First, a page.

When creating the plan, ensuring alignment between departments and the overall strategy is critical. Each department should support the overall strategy, and departmental plans that tie departmental efforts to organizational strategic goals can make this alignment clear.
Different budgeting processes make linking budget to long-term goals easy. Any of the below approaches to budgeting can link to your strategic plan. One size does not have to fit all; however, some are more comfortable fits depending on your organization.
Four Types of Local Government Budgeting
Different budgeting processes make it easy to link your budget to your long-term goals.
Priority-based budgeting (PBB) involves linking budget priorities to your strategic plan goals. PBB is driven by the idea that the initiatives and programs that support an organization’s priorities are those that should be funded by the budget. This data driven approach ensures that all funding dollars help the organization work toward its high-level goals and that program budgets are allocated based on true priorities.
The great thing is that if you have done a good job communicating your strategy, and if you have a living strategic plan, your organization should already understand these goals, and thus priority-based budgeting is a natural outcome.
If you are using zero-based budgeting (ZBB), you take a similar approach—building your budget from the ground up based on the priorities. However, with zero-based budgets, you don’t build off of last year’s budget; you start from zero, and then build from what you need. This might be a great approach for the current environment. (Curious why I think so?)
Zero-based budgeting helps to establish an organizational culture of ongoing cost management. It relies on increased visibility into what drives the costs of each budget item and requires setting aggressive budget targets going forward to ensure a balanced budget. In addition, continuous reviews of cost management and performance are crucial to its success.
Budgeting for outcomes
Budgeting for outcomes (BFO) is similar to priority-based budgeting, but it focuses on outcomes the organization is working towards rather than priorities. Imagine your outcomes are either your strategic plan goals or the measurable results from your strategic plan. Budgeting for outcomes allows local governments to create alignment between what the public wants and what the governments provide.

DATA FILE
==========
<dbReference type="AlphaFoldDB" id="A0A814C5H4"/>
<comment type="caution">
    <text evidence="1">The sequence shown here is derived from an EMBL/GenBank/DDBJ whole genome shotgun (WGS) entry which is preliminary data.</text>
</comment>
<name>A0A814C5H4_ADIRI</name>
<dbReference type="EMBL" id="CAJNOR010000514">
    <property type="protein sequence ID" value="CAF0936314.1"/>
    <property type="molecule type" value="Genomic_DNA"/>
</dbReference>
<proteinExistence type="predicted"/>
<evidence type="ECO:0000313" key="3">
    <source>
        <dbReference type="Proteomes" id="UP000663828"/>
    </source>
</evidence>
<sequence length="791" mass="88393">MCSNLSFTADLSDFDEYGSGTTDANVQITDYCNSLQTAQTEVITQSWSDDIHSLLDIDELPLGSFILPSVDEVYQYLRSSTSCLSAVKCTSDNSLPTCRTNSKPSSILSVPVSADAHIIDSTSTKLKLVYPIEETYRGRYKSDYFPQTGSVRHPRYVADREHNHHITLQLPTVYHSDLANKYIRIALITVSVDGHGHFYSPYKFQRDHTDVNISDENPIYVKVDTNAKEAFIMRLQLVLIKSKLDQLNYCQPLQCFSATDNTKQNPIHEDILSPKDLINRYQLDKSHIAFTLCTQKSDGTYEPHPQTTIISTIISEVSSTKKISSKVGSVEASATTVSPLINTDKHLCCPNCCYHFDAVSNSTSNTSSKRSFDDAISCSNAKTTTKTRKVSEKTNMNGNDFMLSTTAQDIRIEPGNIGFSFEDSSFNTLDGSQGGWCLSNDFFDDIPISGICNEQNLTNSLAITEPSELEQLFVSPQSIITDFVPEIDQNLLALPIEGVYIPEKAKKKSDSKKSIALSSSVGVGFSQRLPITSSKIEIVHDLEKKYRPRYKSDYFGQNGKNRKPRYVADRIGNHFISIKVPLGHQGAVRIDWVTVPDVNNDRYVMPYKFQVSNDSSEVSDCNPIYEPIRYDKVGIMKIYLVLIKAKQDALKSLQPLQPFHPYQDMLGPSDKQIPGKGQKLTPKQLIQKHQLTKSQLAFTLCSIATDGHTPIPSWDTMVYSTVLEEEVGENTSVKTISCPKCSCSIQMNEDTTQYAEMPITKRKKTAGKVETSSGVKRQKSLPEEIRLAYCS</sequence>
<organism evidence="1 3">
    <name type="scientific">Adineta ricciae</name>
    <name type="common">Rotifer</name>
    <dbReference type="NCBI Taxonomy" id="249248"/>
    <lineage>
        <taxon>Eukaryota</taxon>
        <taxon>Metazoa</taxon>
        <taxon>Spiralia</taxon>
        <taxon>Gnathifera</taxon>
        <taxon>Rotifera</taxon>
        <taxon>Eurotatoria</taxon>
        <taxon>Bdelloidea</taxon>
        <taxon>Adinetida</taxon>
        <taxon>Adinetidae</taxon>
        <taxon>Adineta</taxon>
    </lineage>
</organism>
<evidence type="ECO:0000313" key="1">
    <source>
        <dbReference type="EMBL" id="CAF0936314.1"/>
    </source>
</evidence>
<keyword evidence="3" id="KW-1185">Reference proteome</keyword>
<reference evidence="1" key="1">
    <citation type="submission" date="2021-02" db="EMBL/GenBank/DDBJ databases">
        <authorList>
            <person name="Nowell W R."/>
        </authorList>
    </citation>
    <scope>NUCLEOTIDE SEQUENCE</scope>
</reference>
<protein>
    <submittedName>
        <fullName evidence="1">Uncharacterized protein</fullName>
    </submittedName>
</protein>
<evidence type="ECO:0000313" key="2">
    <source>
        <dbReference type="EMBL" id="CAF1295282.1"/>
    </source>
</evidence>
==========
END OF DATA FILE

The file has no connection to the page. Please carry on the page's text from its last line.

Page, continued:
A key tenet of budgeting for outcomes is a focus on what you want and how much you’re willing to pay for it (as opposed to assessing what you currently have and how much it costs). The process will demand a lot of reorganizing, but your strategy and budget will benefit as a result.
A great place to start with budgeting for outcomes is looking at how much funding you have and then ranking your goals based on priority. You can then allocate money to the outcomes with the highest priority and continue distributing money until the funds are spent.
Base budgeting uses the current year’s budget as the baseline for the new budget. The current year’s budget and allocations are adjusted according to actual spending that has occurred throughout the year as well as inflation and projections for the upcoming year; this forms the basis of the new budget.
Are you starting to see a pattern in these budgeting approaches? We’re not saying they are the same; certainly, different organizations have seen different results and benefits from each. But with a little creative thinking, you should be able to guide your organization to linking its budgeting approach to the strategy management process.
Ways to engage residents in the process include: Open houses Citizen academies Focused discussion sessions Needs surveys The annual budget directly affects where citizens live and work, and should be influenced by their needs and concerns.
Once you’ve received feedback and all requests, you’ll need to balance the budget and allocate funds appropriately. Throughout the year, provide updates to stakeholders and don’t forget to provide annual reports at the end of each year.